Joe Lockhart

From Wikipedia, the free encyclopedia
Jump to: navigation, search
Joe Lockhart
22nd White House Press Secretary
In office
August 4, 1998 – September 29, 2000
Preceded by Mike McCurry
Succeeded by Jake Siewert
Personal details
Born (1959-07-13) July 13, 1959 (age 55)
Bronx, New York, USA
Political party Democratic
Alma mater Georgetown University (1982)
Occupation Spokesperson, press secretary, co-founder of The Glover Park Group

Joseph Lockhart (born July 13, 1959) is a spokesman and communications consultant, best known for being the White House Press Secretary from October 5, 1998 to September 29, 2000, during the administration of U.S. President Bill Clinton. He worked as press secretary for several Democratic politicians, including Walter Mondale, Paul Simon, and Michael Dukakis; he was an advisor to John Kerry during his 2004 presidential campaign. He subsequently founded and became managing director of the communications consulting firm Glover Park Group, a position he held until June 2011, when Facebook recruited him to become its company spokesman.[1] In 2013, he rejoined Glover Park Group. [2]

Early life and career[edit]

Lockhart is the son of Raymond Lockhart, a longtime NBC producer associated with the Huntley-Brinkley Report and special-events coverage. He was born in the Bronx, and grew up in Suffern, New York. In 1978 he moved to Washington D.C. to attend Georgetown University where he received a BA in History. In 1980, he worked on Jimmy Carter's presidential reelection campaign.

He was press secretary for the 1984 presidential campaign of Walter Mondale, then worked for Paul Simon in the Senate. Stints with ABC and CNN followed, then the Michael Dukakis campaign. He moved to Robinson, Lake, Lerer & Montgomery with Mike McCurry, then back to ABC when they hired his (former) wife and colleague from the Mondale campaign Laura Logan. Another gig with NBC covering the Romanian Revolution of 1989 preceded his first on-air job with Sky News reporting on the Gulf War and then business. Private practice with Robinson, Lake followed, where he handled publicity for the Al Nahayan family during parts of the BCCI scandal.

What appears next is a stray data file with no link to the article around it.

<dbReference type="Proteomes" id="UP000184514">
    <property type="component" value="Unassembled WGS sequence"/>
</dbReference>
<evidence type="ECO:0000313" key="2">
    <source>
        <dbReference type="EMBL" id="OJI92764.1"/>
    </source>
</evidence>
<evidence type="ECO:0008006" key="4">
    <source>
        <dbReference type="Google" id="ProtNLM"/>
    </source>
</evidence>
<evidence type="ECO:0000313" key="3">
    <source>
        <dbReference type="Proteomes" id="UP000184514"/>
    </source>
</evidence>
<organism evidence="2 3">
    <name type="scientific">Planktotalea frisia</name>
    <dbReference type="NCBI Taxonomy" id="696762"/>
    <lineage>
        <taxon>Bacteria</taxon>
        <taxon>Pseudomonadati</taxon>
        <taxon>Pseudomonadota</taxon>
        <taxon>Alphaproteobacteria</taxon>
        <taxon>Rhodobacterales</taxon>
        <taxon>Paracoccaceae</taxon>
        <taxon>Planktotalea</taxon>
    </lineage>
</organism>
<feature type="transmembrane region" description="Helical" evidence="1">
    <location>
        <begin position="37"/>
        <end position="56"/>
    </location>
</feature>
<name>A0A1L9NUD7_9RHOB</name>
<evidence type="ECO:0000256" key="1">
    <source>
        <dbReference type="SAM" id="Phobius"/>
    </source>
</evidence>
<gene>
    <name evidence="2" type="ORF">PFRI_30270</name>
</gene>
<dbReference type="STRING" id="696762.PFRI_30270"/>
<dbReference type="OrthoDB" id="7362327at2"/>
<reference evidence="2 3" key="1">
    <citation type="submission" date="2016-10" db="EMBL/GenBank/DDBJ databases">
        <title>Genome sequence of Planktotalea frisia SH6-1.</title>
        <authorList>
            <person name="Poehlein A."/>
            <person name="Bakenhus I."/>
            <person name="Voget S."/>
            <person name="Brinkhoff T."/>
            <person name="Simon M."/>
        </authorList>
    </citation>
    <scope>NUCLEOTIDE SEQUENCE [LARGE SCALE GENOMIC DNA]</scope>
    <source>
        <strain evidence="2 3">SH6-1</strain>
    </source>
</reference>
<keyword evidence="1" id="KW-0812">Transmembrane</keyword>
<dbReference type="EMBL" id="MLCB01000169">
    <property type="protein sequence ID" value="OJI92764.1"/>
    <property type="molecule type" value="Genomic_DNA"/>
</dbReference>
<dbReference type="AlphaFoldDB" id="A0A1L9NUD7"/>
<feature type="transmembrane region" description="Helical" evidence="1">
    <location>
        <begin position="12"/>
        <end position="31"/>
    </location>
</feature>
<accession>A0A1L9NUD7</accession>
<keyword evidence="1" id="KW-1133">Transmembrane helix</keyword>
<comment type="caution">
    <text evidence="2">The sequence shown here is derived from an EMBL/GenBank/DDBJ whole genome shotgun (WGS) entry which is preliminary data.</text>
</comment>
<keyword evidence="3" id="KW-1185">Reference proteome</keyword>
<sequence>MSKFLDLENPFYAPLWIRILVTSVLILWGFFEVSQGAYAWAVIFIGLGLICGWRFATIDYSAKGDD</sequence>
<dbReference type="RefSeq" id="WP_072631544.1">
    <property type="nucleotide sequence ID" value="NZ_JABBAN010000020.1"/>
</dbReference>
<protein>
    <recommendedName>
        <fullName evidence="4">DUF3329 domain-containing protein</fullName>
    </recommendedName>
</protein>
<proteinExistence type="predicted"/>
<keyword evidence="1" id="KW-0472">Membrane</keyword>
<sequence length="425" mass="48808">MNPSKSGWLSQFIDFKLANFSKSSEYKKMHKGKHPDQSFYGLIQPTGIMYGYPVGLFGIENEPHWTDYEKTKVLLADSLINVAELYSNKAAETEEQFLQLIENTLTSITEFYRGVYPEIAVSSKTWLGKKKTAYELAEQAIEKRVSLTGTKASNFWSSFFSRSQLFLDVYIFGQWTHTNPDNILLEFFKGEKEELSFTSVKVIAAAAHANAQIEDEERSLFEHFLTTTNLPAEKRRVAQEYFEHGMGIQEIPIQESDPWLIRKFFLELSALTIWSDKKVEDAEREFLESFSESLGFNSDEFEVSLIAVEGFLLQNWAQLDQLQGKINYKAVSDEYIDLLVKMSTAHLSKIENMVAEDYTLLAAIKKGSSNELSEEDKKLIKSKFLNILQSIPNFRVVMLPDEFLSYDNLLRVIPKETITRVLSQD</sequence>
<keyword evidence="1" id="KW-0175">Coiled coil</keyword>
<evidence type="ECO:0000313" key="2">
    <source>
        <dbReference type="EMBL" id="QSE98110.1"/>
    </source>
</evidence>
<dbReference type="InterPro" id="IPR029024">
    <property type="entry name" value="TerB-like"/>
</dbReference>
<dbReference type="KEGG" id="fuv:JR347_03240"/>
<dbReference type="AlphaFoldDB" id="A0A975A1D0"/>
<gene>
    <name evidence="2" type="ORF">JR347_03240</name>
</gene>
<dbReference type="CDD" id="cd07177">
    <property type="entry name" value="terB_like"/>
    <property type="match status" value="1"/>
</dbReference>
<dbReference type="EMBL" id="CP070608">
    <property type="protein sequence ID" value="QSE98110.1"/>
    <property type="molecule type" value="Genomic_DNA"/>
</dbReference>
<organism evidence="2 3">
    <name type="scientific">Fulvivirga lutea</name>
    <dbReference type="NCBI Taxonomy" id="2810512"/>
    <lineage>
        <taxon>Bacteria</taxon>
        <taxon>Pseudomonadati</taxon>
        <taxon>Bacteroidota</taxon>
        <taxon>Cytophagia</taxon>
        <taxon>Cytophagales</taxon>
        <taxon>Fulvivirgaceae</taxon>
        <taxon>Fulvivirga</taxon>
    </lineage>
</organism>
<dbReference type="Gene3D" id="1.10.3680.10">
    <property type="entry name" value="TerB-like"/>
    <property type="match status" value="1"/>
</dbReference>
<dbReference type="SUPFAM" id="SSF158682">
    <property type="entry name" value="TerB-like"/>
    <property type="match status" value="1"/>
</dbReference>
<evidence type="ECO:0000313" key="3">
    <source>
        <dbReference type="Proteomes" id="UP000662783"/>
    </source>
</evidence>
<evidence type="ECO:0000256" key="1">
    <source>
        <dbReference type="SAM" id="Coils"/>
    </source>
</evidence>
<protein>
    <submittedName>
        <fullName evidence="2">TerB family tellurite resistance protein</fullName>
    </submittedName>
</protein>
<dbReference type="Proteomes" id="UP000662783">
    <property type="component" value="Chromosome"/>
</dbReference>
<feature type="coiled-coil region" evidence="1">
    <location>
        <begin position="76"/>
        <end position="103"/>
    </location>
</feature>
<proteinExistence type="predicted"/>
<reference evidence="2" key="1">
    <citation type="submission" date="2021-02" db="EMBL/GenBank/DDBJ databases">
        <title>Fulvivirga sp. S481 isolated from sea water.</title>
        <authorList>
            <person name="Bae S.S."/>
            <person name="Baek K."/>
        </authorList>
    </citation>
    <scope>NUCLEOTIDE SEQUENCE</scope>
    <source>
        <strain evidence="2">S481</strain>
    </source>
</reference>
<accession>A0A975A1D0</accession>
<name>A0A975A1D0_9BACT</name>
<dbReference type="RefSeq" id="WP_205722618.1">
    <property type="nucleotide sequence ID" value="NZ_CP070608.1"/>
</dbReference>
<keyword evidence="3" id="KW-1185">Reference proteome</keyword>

Clinton presidential campaign and the White House[edit]

At a time when Lockhart was considering working for AOL,[1] Mike McCurry recruited Lockhart back into politics, and he joined the 1996 Clinton re-election campaign.[3] He served as the campaign spokesman and, following President Clinton's successful reelection, as Deputy Press Secretary to McCurry. After standing in for him on occasion to brief the press, Lockhart eventually succeeded McCurry and delivered his first briefing as Press Secretary on October 5, 1998.[4]

Lockhart handled the press during the Clinton impeachment trials.

After the White House[edit]

Lockhart was brought on to the John Kerry presidential campaign as a senior advisor in September 2004.[5]

On September 8, 2004, CBS News aired a controversial report on presidential candidate George W. Bush's military record. The authenticity of the Killian documents used in that report are under scrutiny. In the course of the next few days, it was discovered that Joseph Lockhart, then senior advisor to presidential candidate John Kerry, had made a phone call to Texas National Guard officer, Bill Burkett on September 4, 2004.[6][7] Lockhart stated later that an unnamed female CBS producer asked him to contact Burkett.[6][7] Lockhart has denied that the call with Burkett had anything to do with the National Guard issue.[7]

Lockhart co-founded the consulting firm Glover Park Group, becoming its Managing Director.[8]

References[edit]

  1. ^ a b Michelle Quinn (June 15, 2011). "The new face of Facebook: Lockhart". Politico. Retrieved 2011-06-16. 
  2. ^ Joe Lockhart-Founding Partner and Managing Director-The Glover Park Group
  3. ^ Joe Lockhart's Insider Job washingtonpost
  4. ^ "William J Clinton Press Briefing by Joe Lockhart". The American Presidency Project. Retrieved March 6, 2011. 
  5. ^ Leibovich, Mark (September 17, 2004). "New Strategists Join Kerry Campaign". The Washington Post. Retrieved March 5, 2011. 
  6. ^ a b Johnson, Kevin; Moniz, Dave; Drinkard, Jim (2004-09-20). "CBS arranged for meeting with Lockhart". USA Today. Retrieved 2009-08-21. 
  7. ^ a b c Kasindorf, Martin; Benedetto, Richard (2004-09-21). "Parties lob accusations over suspect papers". USA Today. Retrieved 2009-08-21. 
  8. ^ "The Glover Park Group :: Joe Lockhart". Retrieved March 5, 2011. 

Sources[edit]

External links[edit]


Political offices
Preceded by
Mike McCurry
White House Press Secretary
1998 – 2000
Succeeded by
Jake Siewert